GXCF20E Water Cooler Of Infamy

Here’s another old-skool cut, currently top of the Google charts when you search for “GXCF20E.” It’s GE’s water cooler and it’s hard to put in without spilling water on your fax machine placed precariously next to 5 gallons of water. Click to see video.

Video subject Jakob Lodwick’s first complaint, of course, completely neglects page 4 of the GXCF20E Water Cooler manual.


However, Lodwick says, “The problem is, not all water bottles have a center plug. In fact, it’s quite common for there to be no center plug. Poland Spring, for example, has no center plug on their bottles. “

Lodwick is definitely right about one thing, though, can’t they make ’em pour faster? Sounds like an industrial design thesis project in the works.


Edit Your Comment

  1. A_B says:

    Just a dumb FYI, if you want to make a big water bottle pour faster, maybe you need to pour a two-liter bottle of soda into a punch bowl, swirl it around until there’s a “mini-tornado” thing on the inside. Hold the bottle vertically, and rotate it around like it’s inside a hula-hoop or invisible tube. The “tornado” is actually the air going into the bottle.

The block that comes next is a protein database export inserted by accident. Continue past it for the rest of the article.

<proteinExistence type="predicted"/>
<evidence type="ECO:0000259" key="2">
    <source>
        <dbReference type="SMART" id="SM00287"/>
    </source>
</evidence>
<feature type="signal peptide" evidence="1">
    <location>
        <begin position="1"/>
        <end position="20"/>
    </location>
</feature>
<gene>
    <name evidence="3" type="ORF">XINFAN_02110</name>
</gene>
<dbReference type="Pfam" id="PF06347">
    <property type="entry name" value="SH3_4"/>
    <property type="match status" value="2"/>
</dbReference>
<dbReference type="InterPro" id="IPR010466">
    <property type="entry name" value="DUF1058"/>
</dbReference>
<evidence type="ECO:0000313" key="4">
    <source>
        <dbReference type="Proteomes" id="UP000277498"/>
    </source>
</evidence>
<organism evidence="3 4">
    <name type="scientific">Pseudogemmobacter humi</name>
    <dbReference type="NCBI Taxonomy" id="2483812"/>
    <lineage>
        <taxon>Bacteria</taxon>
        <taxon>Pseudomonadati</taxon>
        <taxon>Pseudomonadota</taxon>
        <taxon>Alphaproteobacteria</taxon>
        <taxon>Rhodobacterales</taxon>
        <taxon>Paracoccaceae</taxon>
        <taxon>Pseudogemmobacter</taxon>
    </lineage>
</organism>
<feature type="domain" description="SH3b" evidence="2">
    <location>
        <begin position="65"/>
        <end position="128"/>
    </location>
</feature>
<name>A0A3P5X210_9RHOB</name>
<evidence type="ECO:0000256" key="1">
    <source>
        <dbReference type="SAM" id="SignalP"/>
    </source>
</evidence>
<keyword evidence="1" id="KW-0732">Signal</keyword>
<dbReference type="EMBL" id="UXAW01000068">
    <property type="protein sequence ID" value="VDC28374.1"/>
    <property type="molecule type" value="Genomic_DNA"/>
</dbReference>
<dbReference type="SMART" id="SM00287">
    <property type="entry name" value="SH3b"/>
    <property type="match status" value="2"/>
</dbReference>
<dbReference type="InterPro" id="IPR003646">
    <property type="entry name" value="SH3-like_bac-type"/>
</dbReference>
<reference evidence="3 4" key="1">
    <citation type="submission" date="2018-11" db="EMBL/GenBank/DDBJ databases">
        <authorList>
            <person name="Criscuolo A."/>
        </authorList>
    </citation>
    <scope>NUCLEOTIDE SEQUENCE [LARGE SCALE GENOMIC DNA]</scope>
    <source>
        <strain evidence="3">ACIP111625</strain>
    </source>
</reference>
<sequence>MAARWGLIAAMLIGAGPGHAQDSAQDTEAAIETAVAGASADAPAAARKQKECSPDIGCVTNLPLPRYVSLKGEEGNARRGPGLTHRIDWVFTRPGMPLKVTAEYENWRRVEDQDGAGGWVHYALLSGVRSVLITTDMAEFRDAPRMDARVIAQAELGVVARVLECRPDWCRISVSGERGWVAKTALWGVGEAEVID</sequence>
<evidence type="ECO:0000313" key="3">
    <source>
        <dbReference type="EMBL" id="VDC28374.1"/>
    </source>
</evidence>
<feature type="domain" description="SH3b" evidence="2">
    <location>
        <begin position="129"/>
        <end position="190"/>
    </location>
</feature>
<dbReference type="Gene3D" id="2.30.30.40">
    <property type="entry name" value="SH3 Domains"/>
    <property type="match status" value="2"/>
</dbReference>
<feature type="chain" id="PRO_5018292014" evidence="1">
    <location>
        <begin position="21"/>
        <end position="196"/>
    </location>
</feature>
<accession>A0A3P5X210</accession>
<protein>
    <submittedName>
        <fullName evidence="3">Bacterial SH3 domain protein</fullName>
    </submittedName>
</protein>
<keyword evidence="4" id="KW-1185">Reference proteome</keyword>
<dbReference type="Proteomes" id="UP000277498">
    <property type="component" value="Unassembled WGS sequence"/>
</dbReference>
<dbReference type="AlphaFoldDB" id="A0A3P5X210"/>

2. thrillhouse says:

    Pour faster? Are they trying to bong the thing?

    Water coolers could use some ID lovin’. As for the spillage, some water coolers don’t have the feature the pops the plug out of the bottle, thus you just have to go for it.

    Two ways to avoid spilling.
    1> Fast. We had an intern who could swing that jug like none other and with the centrifugal force pushing the water out to the closed end, he’d land the neck square on top without spilling a drop. Tho he did miss once… not good.

    2> Slow. Later we had an employee who would hold it upright and slowly pour some into the cooler like he was pouring a giant glass of water. He’d slowly, but constantly rotate the jug upside down without any drama. Much better.

  3. Falconfire says:

    Most water jugs dont use the center plug, its a dumb design decision to think they would when most dont.

  4. homerjay says: